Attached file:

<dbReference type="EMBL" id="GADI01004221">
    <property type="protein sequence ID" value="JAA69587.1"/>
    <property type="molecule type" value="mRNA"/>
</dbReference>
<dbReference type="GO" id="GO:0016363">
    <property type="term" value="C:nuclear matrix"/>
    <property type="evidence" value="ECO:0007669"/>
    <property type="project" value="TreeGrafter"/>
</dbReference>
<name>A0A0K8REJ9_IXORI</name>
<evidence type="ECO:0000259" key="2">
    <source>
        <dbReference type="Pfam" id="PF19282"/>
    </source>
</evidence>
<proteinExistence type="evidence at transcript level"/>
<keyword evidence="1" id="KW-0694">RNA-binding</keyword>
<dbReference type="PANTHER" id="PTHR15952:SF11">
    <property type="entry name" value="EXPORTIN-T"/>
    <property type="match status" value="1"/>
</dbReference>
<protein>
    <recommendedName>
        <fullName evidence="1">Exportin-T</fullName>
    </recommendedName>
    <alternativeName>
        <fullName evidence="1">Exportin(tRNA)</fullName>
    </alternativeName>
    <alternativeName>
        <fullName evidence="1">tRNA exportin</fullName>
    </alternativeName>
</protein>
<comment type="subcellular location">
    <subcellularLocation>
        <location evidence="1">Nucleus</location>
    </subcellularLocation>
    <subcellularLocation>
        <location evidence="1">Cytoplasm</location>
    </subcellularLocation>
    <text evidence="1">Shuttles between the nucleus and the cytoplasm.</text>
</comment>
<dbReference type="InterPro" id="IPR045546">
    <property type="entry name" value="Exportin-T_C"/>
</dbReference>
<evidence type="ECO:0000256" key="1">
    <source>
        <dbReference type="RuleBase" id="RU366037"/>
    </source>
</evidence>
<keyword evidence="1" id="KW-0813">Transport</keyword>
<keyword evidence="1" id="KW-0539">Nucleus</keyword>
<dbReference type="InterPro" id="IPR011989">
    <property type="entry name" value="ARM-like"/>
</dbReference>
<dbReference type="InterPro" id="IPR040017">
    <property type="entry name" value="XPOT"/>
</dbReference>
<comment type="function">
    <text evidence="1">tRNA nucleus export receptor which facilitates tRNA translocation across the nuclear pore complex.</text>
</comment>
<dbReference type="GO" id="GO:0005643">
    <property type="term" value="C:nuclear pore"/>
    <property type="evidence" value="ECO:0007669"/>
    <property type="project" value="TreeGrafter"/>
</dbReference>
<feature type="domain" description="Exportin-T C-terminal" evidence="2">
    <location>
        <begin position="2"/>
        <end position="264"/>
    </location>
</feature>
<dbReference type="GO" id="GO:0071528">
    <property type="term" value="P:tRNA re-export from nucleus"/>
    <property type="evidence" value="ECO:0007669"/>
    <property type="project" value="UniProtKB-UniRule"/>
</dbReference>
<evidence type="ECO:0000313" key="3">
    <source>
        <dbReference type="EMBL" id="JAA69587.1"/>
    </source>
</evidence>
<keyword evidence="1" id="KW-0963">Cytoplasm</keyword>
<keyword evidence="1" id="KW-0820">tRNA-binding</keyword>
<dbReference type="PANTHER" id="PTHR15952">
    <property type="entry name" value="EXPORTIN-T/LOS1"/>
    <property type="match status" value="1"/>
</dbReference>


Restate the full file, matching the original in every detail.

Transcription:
<dbReference type="EMBL" id="GADI01004221">
    <property type="protein sequence ID" value="JAA69587.1"/>
    <property type="molecule type" value="mRNA"/>
</dbReference>
<dbReference type="GO" id="GO:0016363">
    <property type="term" value="C:nuclear matrix"/>
    <property type="evidence" value="ECO:0007669"/>
    <property type="project" value="TreeGrafter"/>
</dbReference>
<name>A0A0K8REJ9_IXORI</name>
<evidence type="ECO:0000259" key="2">
    <source>
        <dbReference type="Pfam" id="PF19282"/>
    </source>
</evidence>
<proteinExistence type="evidence at transcript level"/>
<keyword evidence="1" id="KW-0694">RNA-binding</keyword>
<dbReference type="PANTHER" id="PTHR15952:SF11">
    <property type="entry name" value="EXPORTIN-T"/>
    <property type="match status" value="1"/>
</dbReference>
<protein>
    <recommendedName>
        <fullName evidence="1">Exportin-T</fullName>
    </recommendedName>
    <alternativeName>
        <fullName evidence="1">Exportin(tRNA)</fullName>
    </alternativeName>
    <alternativeName>
        <fullName evidence="1">tRNA exportin</fullName>
    </alternativeName>
</protein>
<comment type="subcellular location">
    <subcellularLocation>
        <location evidence="1">Nucleus</location>
    </subcellularLocation>
    <subcellularLocation>
        <location evidence="1">Cytoplasm</location>
    </subcellularLocation>
    <text evidence="1">Shuttles between the nucleus and the cytoplasm.</text>
</comment>
<dbReference type="InterPro" id="IPR045546">
    <property type="entry name" value="Exportin-T_C"/>
</dbReference>
<evidence type="ECO:0000256" key="1">
    <source>
        <dbReference type="RuleBase" id="RU366037"/>
    </source>
</evidence>
<keyword evidence="1" id="KW-0813">Transport</keyword>
<keyword evidence="1" id="KW-0539">Nucleus</keyword>
<dbReference type="InterPro" id="IPR011989">
    <property type="entry name" value="ARM-like"/>
</dbReference>
<dbReference type="InterPro" id="IPR040017">
    <property type="entry name" value="XPOT"/>
</dbReference>
<comment type="function">
    <text evidence="1">tRNA nucleus export receptor which facilitates tRNA translocation across the nuclear pore complex.</text>
</comment>
<dbReference type="GO" id="GO:0005643">
    <property type="term" value="C:nuclear pore"/>
    <property type="evidence" value="ECO:0007669"/>
    <property type="project" value="TreeGrafter"/>
</dbReference>
<feature type="domain" description="Exportin-T C-terminal" evidence="2">
    <location>
        <begin position="2"/>
        <end position="264"/>
    </location>
</feature>
<dbReference type="GO" id="GO:0071528">
    <property type="term" value="P:tRNA re-export from nucleus"/>
    <property type="evidence" value="ECO:0007669"/>
    <property type="project" value="UniProtKB-UniRule"/>
</dbReference>
<evidence type="ECO:0000313" key="3">
    <source>
        <dbReference type="EMBL" id="JAA69587.1"/>
    </source>
</evidence>
<keyword evidence="1" id="KW-0963">Cytoplasm</keyword>
<keyword evidence="1" id="KW-0820">tRNA-binding</keyword>
<dbReference type="PANTHER" id="PTHR15952">
    <property type="entry name" value="EXPORTIN-T/LOS1"/>
    <property type="match status" value="1"/>
</dbReference>